Kiwis doing all they can to acclimatise to heat
CHRIS BARCLAY IN TOWNSVILLE
Bikram yoga, coconut water and ice baths - the Kiwis are going to extremes to beat the heat - and the Kangaroos - in tomorrow night's trans-Tasman test in tropical Townsville.
Acclimatising in Cairns for the start of the build-up is among several precautionary measures taken by the New Zealand Rugby League to ensure their marquee players are physically prepared for a season-ending fixture in North Queensland - about as far as you can get climatically from the South Pole.
Players who were not involved in the NRL Grand Final have been preparing for an intense 80 minutes by taking classes or stretching in Bikram or "sweaty" yoga venues to prep themselves for temperatures likely to be hovering in the mid to late-20s when the match kicks off at 6.45pm.
Medical staff have also incorporated coconut water into the squad's dietary regimen for the first time in a bid to aid their performance in a humid atmosphere.
Team doctor Simon Mayhew's prime concern was the curtain raiser between the Junior Kiwis and their Kangaroos counterparts - an afternoon kick-off avoided the midday sun but there was still potential danger.
"It could be 29-30 degrees with a nice bit of humidity creeping in so the effect on those guys in terms of keeping cool ... if muscles start to overheat you're getting into some serious problems," he said.
Dr Mayhew said he would be looking for symptoms usually associated with young males in a bar precinct during the early hours.
"If they look as though they're drunk or have had a head injury, they're simple signs of heat stress and heat illness."
Players taken from the field would have their temperatures taken and ice baths will be accessible in the dressing rooms.
Water will also be sprayed through fans situated near the sidelines to give players relief.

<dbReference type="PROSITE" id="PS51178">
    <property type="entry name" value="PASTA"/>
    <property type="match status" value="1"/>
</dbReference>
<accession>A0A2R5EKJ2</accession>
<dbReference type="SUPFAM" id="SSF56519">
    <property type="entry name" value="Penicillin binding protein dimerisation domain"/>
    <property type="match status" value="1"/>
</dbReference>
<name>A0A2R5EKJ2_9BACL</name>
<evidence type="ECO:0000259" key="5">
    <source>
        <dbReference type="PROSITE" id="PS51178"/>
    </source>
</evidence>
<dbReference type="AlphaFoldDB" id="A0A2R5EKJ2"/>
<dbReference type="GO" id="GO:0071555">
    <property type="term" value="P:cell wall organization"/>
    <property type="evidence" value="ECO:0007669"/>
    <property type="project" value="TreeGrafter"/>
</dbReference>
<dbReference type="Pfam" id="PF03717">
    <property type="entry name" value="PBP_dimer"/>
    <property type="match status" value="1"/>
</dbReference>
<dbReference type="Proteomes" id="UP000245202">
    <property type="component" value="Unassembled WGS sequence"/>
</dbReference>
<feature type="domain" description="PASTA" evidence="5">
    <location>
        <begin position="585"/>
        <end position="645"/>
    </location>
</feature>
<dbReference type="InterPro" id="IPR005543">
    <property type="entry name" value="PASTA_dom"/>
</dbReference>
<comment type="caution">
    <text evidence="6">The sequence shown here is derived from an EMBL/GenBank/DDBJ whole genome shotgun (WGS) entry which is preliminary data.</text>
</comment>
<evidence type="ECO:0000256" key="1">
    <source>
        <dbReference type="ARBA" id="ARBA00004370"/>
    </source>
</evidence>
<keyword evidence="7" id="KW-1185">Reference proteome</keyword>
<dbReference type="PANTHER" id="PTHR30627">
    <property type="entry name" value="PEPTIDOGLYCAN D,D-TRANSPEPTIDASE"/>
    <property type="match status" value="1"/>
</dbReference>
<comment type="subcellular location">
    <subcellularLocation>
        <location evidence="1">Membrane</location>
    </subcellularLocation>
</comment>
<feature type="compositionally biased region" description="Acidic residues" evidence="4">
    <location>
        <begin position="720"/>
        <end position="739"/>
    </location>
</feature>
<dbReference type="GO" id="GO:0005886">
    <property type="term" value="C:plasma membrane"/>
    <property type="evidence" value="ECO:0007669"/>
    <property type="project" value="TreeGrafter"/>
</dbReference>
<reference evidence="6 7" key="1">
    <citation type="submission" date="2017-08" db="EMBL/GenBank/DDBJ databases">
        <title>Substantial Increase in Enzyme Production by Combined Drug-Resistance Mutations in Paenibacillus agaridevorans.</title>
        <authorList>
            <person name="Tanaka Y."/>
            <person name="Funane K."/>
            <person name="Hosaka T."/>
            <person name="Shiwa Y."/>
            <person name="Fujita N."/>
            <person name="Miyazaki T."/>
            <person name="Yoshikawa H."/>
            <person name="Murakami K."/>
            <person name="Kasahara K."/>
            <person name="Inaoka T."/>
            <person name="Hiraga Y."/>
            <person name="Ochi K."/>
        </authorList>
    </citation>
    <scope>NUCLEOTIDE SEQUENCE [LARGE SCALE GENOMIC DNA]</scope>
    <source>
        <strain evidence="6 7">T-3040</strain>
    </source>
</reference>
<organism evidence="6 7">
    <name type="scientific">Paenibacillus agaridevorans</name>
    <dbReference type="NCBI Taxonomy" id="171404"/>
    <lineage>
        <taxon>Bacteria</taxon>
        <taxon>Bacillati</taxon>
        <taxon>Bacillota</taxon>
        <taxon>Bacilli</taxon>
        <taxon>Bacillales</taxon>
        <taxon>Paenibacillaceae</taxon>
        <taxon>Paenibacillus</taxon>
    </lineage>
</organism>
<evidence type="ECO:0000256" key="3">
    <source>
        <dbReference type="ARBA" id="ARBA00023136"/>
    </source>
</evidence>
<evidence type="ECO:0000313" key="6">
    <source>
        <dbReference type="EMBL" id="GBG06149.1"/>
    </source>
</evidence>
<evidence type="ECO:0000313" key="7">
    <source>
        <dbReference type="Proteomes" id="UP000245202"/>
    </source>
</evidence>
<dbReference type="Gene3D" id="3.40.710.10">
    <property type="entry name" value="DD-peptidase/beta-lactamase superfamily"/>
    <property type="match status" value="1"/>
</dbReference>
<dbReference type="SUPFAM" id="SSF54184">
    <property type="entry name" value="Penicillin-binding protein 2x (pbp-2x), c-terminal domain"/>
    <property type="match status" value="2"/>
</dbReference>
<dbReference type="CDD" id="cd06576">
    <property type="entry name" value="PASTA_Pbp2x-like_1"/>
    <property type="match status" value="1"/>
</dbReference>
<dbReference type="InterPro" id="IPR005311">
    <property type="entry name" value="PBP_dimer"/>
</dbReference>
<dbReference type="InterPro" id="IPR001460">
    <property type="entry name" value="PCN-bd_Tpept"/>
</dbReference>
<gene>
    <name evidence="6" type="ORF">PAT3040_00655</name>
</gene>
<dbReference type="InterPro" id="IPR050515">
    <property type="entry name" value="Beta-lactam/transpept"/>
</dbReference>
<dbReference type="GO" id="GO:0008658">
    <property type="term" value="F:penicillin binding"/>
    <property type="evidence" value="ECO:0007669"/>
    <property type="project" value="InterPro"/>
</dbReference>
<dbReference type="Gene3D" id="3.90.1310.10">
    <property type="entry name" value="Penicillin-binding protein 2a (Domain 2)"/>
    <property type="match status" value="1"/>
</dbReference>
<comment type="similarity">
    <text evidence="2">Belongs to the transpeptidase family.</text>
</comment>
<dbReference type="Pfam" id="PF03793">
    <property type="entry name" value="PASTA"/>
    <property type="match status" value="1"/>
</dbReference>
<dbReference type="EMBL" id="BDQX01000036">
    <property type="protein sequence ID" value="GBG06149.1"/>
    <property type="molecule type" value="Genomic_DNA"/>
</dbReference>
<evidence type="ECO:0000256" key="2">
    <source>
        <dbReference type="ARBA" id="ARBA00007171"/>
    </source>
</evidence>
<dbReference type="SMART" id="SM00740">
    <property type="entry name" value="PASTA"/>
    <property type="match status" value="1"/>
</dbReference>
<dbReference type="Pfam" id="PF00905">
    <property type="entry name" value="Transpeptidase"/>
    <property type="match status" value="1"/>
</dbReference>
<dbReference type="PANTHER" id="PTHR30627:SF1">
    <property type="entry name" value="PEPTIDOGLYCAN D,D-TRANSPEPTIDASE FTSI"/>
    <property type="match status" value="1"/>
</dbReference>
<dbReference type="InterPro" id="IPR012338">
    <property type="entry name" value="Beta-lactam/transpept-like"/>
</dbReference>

Dr Mayhew said a key was encouraging the team to supplement their water intake with electrolyte replacements and extra salt on their food.
"I'd normally say, GP to patient, avoid table salt because it's not so good for you but when guys are exercising in this heat they actually need more salt."
He said coconut water was being provided for the first time because it was high in salt and low fat.
"We've got to be smart. We've done a lot of research from different countries with similar environments (to Townsville)," he said.
Water carriers are in for a busy night while there is also scope for drinks breaks to be built in and an extended halftime break - although the Kangaroos are likely to refuse in a bid to gain a psychological advantage on Dairy Farmers Stadium.
Australian team doctor Dave Givney said only extreme weather conditions would prompt the hosts to accede to any request from World Cup holders.
"We'd be keen for the extra (third) drinks trainer but not the 20-minute break, depending on the conditions of course."
The Kiwis had yesterday off and have a light captain's run today to wrap up their preparations - Simon Mannering was the only player not to take part throughout the week but he has recovered from a bout of food poisoning.
Kevin Proctor, who spends his winter's at the appropriately named Melbourne Storm, was taken aback when he arrived in Cairns for the first time.
"It's hot as. I had a hoody and everything on and as soon as I got off the plane I was boiling."
Recalled Bulldogs wing Sam Perrett was at least forewarned about the furnace-like conditions after playing the North Queensland Cowboys in Darwin in April when he was still with the Sydney Roosters - a blunder by the Bondi-based club as they were thrashed 50-12.
"That was a bit of a shock, we got there a couple of days before the game so at least this time we've had a week to acclimatise."
- © Fairfax NZ News
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